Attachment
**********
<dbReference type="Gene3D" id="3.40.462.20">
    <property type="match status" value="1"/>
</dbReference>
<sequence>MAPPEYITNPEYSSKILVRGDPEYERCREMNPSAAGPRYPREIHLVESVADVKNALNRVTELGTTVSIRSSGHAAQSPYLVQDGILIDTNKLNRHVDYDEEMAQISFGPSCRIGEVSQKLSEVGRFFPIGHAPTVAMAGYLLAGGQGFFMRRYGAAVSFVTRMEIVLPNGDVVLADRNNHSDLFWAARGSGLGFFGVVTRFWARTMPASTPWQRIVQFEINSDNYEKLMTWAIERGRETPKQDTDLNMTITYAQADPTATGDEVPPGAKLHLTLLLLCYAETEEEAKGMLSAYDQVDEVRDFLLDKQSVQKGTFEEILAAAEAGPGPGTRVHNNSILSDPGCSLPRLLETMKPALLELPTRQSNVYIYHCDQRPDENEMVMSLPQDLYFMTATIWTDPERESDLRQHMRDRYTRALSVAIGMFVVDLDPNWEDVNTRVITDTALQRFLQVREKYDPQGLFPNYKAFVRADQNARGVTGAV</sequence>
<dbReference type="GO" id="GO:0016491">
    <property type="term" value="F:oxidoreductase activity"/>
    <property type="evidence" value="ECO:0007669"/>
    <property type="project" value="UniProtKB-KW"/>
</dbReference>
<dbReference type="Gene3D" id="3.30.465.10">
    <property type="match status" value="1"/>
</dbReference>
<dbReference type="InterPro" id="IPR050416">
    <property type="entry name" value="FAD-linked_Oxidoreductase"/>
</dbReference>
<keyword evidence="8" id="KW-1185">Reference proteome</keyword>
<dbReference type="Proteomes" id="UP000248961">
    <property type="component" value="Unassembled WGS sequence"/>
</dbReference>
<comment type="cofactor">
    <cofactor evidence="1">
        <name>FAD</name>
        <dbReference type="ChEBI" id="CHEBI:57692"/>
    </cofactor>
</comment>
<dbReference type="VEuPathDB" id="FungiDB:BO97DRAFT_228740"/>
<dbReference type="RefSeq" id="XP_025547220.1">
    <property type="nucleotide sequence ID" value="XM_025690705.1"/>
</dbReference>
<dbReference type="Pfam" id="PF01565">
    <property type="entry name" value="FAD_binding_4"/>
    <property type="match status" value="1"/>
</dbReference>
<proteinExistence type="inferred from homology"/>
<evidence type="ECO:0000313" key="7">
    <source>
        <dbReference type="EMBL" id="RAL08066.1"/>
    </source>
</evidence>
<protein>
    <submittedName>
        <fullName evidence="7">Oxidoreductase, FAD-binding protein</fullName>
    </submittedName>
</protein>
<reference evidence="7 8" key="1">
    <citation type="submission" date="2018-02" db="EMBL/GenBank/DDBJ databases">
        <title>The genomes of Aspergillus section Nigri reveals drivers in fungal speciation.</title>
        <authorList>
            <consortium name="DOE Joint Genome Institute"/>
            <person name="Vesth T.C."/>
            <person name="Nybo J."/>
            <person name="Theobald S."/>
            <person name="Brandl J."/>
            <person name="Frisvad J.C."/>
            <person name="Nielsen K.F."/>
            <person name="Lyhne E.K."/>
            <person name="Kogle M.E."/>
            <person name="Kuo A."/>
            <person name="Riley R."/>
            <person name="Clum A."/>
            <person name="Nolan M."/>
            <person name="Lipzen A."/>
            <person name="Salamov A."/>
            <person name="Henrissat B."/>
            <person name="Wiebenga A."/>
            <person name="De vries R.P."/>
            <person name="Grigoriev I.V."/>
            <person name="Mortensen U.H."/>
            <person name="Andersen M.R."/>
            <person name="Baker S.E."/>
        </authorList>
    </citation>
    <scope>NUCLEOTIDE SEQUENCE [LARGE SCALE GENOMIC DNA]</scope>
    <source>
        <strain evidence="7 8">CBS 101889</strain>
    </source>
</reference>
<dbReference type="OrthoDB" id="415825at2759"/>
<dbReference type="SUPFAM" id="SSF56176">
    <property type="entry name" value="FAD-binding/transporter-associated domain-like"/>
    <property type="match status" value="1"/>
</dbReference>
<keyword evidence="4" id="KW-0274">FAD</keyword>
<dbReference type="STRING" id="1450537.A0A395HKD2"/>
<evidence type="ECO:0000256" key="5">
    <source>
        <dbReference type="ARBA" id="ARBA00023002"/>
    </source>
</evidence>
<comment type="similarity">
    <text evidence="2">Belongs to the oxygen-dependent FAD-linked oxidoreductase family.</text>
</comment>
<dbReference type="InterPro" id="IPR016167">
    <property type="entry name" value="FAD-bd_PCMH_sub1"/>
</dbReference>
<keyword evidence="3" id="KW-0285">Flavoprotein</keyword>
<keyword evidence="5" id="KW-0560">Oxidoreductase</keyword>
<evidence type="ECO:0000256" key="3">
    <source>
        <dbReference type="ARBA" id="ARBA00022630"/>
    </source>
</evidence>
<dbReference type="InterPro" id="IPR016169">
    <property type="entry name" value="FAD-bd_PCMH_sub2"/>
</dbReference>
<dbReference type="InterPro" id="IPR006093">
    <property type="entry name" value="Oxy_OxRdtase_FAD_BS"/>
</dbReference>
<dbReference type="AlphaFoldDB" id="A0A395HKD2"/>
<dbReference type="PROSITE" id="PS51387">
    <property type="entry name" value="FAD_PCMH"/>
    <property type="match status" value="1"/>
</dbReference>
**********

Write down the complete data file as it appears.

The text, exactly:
<dbReference type="Gene3D" id="3.40.462.20">
    <property type="match status" value="1"/>
</dbReference>
<sequence>MAPPEYITNPEYSSKILVRGDPEYERCREMNPSAAGPRYPREIHLVESVADVKNALNRVTELGTTVSIRSSGHAAQSPYLVQDGILIDTNKLNRHVDYDEEMAQISFGPSCRIGEVSQKLSEVGRFFPIGHAPTVAMAGYLLAGGQGFFMRRYGAAVSFVTRMEIVLPNGDVVLADRNNHSDLFWAARGSGLGFFGVVTRFWARTMPASTPWQRIVQFEINSDNYEKLMTWAIERGRETPKQDTDLNMTITYAQADPTATGDEVPPGAKLHLTLLLLCYAETEEEAKGMLSAYDQVDEVRDFLLDKQSVQKGTFEEILAAAEAGPGPGTRVHNNSILSDPGCSLPRLLETMKPALLELPTRQSNVYIYHCDQRPDENEMVMSLPQDLYFMTATIWTDPERESDLRQHMRDRYTRALSVAIGMFVVDLDPNWEDVNTRVITDTALQRFLQVREKYDPQGLFPNYKAFVRADQNARGVTGAV</sequence>
<dbReference type="GO" id="GO:0016491">
    <property type="term" value="F:oxidoreductase activity"/>
    <property type="evidence" value="ECO:0007669"/>
    <property type="project" value="UniProtKB-KW"/>
</dbReference>
<dbReference type="Gene3D" id="3.30.465.10">
    <property type="match status" value="1"/>
</dbReference>
<dbReference type="InterPro" id="IPR050416">
    <property type="entry name" value="FAD-linked_Oxidoreductase"/>
</dbReference>
<keyword evidence="8" id="KW-1185">Reference proteome</keyword>
<dbReference type="Proteomes" id="UP000248961">
    <property type="component" value="Unassembled WGS sequence"/>
</dbReference>
<comment type="cofactor">
    <cofactor evidence="1">
        <name>FAD</name>
        <dbReference type="ChEBI" id="CHEBI:57692"/>
    </cofactor>
</comment>
<dbReference type="VEuPathDB" id="FungiDB:BO97DRAFT_228740"/>
<dbReference type="RefSeq" id="XP_025547220.1">
    <property type="nucleotide sequence ID" value="XM_025690705.1"/>
</dbReference>
<dbReference type="Pfam" id="PF01565">
    <property type="entry name" value="FAD_binding_4"/>
    <property type="match status" value="1"/>
</dbReference>
<proteinExistence type="inferred from homology"/>
<evidence type="ECO:0000313" key="7">
    <source>
        <dbReference type="EMBL" id="RAL08066.1"/>
    </source>
</evidence>
<protein>
    <submittedName>
        <fullName evidence="7">Oxidoreductase, FAD-binding protein</fullName>
    </submittedName>
</protein>
<reference evidence="7 8" key="1">
    <citation type="submission" date="2018-02" db="EMBL/GenBank/DDBJ databases">
        <title>The genomes of Aspergillus section Nigri reveals drivers in fungal speciation.</title>
        <authorList>
            <consortium name="DOE Joint Genome Institute"/>
            <person name="Vesth T.C."/>
            <person name="Nybo J."/>
            <person name="Theobald S."/>
            <person name="Brandl J."/>
            <person name="Frisvad J.C."/>
            <person name="Nielsen K.F."/>
            <person name="Lyhne E.K."/>
            <person name="Kogle M.E."/>
            <person name="Kuo A."/>
            <person name="Riley R."/>
            <person name="Clum A."/>
            <person name="Nolan M."/>
            <person name="Lipzen A."/>
            <person name="Salamov A."/>
            <person name="Henrissat B."/>
            <person name="Wiebenga A."/>
            <person name="De vries R.P."/>
            <person name="Grigoriev I.V."/>
            <person name="Mortensen U.H."/>
            <person name="Andersen M.R."/>
            <person name="Baker S.E."/>
        </authorList>
    </citation>
    <scope>NUCLEOTIDE SEQUENCE [LARGE SCALE GENOMIC DNA]</scope>
    <source>
        <strain evidence="7 8">CBS 101889</strain>
    </source>
</reference>
<dbReference type="OrthoDB" id="415825at2759"/>
<dbReference type="SUPFAM" id="SSF56176">
    <property type="entry name" value="FAD-binding/transporter-associated domain-like"/>
    <property type="match status" value="1"/>
</dbReference>
<keyword evidence="4" id="KW-0274">FAD</keyword>
<dbReference type="STRING" id="1450537.A0A395HKD2"/>
<evidence type="ECO:0000256" key="5">
    <source>
        <dbReference type="ARBA" id="ARBA00023002"/>
    </source>
</evidence>
<comment type="similarity">
    <text evidence="2">Belongs to the oxygen-dependent FAD-linked oxidoreductase family.</text>
</comment>
<dbReference type="InterPro" id="IPR016167">
    <property type="entry name" value="FAD-bd_PCMH_sub1"/>
</dbReference>
<keyword evidence="3" id="KW-0285">Flavoprotein</keyword>
<keyword evidence="5" id="KW-0560">Oxidoreductase</keyword>
<evidence type="ECO:0000256" key="3">
    <source>
        <dbReference type="ARBA" id="ARBA00022630"/>
    </source>
</evidence>
<dbReference type="InterPro" id="IPR016169">
    <property type="entry name" value="FAD-bd_PCMH_sub2"/>
</dbReference>
<dbReference type="InterPro" id="IPR006093">
    <property type="entry name" value="Oxy_OxRdtase_FAD_BS"/>
</dbReference>
<dbReference type="AlphaFoldDB" id="A0A395HKD2"/>
<dbReference type="PROSITE" id="PS51387">
    <property type="entry name" value="FAD_PCMH"/>
    <property type="match status" value="1"/>
</dbReference>